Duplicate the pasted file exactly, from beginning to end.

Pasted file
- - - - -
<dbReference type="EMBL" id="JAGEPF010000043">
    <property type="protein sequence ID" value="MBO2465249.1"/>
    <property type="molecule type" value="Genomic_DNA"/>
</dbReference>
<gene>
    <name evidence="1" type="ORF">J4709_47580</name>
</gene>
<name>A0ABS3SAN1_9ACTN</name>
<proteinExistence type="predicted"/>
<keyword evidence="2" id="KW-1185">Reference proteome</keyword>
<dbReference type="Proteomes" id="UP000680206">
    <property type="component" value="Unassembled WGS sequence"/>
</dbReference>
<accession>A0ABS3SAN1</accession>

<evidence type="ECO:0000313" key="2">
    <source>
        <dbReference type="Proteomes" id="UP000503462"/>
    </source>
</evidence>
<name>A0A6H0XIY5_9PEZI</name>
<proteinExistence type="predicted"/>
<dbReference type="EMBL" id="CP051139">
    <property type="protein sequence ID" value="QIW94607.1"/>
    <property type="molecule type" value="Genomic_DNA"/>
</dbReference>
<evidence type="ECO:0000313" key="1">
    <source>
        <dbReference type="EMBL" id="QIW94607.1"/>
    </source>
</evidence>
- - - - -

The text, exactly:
<dbReference type="EMBL" id="JAGEPF010000043">
    <property type="protein sequence ID" value="MBO2465249.1"/>
    <property type="molecule type" value="Genomic_DNA"/>
</dbReference>
<gene>
    <name evidence="1" type="ORF">J4709_47580</name>
</gene>
<name>A0ABS3SAN1_9ACTN</name>
<proteinExistence type="predicted"/>
<keyword evidence="2" id="KW-1185">Reference proteome</keyword>
<dbReference type="Proteomes" id="UP000680206">
    <property type="component" value="Unassembled WGS sequence"/>
</dbReference>
<accession>A0ABS3SAN1</accession>

<evidence type="ECO:0000313" key="2">
    <source>
        <dbReference type="Proteomes" id="UP000503462"/>
    </source>
</evidence>
<name>A0A6H0XIY5_9PEZI</name>
<proteinExistence type="predicted"/>
<dbReference type="EMBL" id="CP051139">
    <property type="protein sequence ID" value="QIW94607.1"/>
    <property type="molecule type" value="Genomic_DNA"/>
</dbReference>
<evidence type="ECO:0000313" key="1">
    <source>
        <dbReference type="EMBL" id="QIW94607.1"/>
    </source>
</evidence>